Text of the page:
February 25th, 1863 was the birthday of Hezekiah Allen, who was a catcher for the Philadelphia Quakers in 1884. Below, a picture of the ’84 Quakers. (Not sure if Allen is among them; I suspect not, I guess.)
Hezekiah’s debut was 16 May 1884, against the Buffalo Bisons. Not a good game for the Quakers, as they went down to defeat, 9-0, but Allen had a pretty nice game, going 2 for 3, hitting a couple of singles. The previous day the Quakers had downed the Bison 25-5, and the day after they whupped the Cleveland club, 16-2. Perhaps Allen was demoralized by the team’s lackluster performance in the game he played? Perhaps he saw signs of coming disaster? Perhaps he was injured, or just filling in for a friend? In any case, the 2 for 3 performance ends up being Hezekiah Allen’s mark in baseball. One game played, a .667 lifetime batting average. Hezekiah Allen disappears from the baseball record books, and the Quakers who stood at 7-6 after their 16-2 trouncing of the Cleveland club, collapse without Allen’s presence, and finish the season with a 39-73 mark.
On the other extreme, happy birthday today to Monte Irvin. Irvin was born on this day in 1919, had a brilliant career in the Negro leagues, hitting .422 and .396 in 1940 and 1941. After serving in WWII from 1943-45, Irvin came back to lead the Newark Eagles to the pennant, hitting .401 to win the batting title. In 1949 the NY Giants bought his rights, and Irvin made his major league debut as a pinch-hitter on July 8, 1949. (He drew a walk.)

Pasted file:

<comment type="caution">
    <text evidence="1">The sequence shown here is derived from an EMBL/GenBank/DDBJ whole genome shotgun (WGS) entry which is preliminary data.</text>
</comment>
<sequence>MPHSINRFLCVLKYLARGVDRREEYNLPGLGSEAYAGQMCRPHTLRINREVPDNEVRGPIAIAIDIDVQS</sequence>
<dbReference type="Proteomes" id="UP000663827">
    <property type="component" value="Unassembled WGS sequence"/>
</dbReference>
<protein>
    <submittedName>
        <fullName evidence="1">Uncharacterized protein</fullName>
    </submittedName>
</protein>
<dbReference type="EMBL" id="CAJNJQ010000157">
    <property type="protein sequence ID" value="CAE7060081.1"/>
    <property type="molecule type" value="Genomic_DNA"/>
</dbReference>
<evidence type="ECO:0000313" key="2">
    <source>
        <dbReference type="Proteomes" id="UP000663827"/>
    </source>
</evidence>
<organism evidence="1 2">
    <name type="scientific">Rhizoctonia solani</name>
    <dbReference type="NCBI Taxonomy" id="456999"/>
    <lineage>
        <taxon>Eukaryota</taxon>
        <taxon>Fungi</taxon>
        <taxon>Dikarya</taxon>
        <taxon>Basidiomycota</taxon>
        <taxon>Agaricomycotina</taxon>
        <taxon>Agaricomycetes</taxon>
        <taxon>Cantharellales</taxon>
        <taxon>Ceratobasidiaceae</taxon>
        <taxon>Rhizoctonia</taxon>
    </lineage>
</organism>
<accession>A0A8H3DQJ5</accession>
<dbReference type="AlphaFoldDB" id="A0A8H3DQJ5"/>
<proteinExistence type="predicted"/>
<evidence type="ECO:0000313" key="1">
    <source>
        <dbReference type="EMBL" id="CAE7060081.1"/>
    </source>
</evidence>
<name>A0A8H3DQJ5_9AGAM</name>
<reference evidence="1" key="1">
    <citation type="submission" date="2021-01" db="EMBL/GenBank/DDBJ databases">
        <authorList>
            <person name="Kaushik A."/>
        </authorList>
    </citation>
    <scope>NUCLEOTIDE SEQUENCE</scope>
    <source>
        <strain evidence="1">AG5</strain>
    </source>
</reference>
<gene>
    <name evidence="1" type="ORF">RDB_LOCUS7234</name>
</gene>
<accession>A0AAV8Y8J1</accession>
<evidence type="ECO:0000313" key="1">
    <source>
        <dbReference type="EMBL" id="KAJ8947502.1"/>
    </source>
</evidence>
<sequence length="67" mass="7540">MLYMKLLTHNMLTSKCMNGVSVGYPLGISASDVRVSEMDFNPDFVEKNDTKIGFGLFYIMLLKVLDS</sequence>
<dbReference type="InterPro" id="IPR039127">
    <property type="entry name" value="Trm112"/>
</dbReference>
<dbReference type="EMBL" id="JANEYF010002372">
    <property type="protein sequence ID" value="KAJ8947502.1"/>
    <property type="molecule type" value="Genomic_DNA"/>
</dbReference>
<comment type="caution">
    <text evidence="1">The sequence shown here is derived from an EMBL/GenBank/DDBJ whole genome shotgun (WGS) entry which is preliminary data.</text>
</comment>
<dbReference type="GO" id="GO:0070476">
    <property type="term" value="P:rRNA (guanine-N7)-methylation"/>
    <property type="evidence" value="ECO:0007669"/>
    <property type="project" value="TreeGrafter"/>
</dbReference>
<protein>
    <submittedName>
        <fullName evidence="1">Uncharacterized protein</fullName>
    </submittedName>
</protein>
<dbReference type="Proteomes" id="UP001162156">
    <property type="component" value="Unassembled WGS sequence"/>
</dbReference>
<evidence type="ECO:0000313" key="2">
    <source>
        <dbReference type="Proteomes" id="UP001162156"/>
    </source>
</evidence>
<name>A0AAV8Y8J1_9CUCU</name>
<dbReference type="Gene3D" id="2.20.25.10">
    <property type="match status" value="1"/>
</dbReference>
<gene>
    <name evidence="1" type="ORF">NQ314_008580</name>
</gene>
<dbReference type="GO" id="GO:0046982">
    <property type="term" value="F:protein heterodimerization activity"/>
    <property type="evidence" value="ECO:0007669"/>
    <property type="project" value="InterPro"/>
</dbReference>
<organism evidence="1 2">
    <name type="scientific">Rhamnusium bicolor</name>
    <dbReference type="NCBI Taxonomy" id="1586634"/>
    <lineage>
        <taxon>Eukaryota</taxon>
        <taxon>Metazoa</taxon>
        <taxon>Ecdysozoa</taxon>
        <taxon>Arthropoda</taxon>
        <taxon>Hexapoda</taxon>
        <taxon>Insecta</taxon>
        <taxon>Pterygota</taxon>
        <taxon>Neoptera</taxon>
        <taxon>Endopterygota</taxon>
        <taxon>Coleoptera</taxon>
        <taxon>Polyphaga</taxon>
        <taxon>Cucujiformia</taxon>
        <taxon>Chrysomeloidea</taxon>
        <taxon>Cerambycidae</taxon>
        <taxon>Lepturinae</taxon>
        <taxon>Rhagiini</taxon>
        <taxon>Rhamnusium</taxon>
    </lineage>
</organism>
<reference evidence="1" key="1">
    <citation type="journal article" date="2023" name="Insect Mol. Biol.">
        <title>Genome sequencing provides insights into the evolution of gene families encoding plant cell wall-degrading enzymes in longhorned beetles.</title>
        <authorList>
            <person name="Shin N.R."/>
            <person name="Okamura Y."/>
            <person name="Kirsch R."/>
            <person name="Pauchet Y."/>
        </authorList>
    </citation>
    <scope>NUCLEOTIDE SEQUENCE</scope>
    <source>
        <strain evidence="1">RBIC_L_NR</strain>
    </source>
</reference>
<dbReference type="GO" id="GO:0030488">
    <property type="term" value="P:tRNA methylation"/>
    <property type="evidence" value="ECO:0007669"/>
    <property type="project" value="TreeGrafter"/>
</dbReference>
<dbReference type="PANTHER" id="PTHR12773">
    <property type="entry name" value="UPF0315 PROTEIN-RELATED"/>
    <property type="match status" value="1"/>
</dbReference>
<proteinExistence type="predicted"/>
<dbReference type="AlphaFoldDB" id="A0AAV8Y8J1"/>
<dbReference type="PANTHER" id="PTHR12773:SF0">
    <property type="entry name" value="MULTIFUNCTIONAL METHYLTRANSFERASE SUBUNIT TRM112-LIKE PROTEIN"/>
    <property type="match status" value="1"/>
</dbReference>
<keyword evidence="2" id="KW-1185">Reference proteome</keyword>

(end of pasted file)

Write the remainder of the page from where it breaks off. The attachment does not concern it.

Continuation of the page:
Starting out again in the minors in 1950, Monte was called up after 18 games, hitting .510 with 10 home runs. He hit .299 that year with the Giants, playing first base and the outfield, and in ’51 he hit .312 with 24 home runs and 121 rbi, leading the Giants to a 3 game playoff against the Dodgers, and then into the World Series (where they lost to the Yankees, 4 games to 2).
Monte was 30 years old when he made his major league debut, and played 8 seasons in the majors, with a lifetime average of .293 and 99 home runs. Today, his birthday, he’s 95 and living in Houston, Texas. According to Wikipedia, he’s the oldest living African-American to have played in the major leagues, and the oldest living member of a World Series team, having won with the Giants in 1954.
Happy Birthday Monte!
Good game, Monte.
Good game, Hezekiah.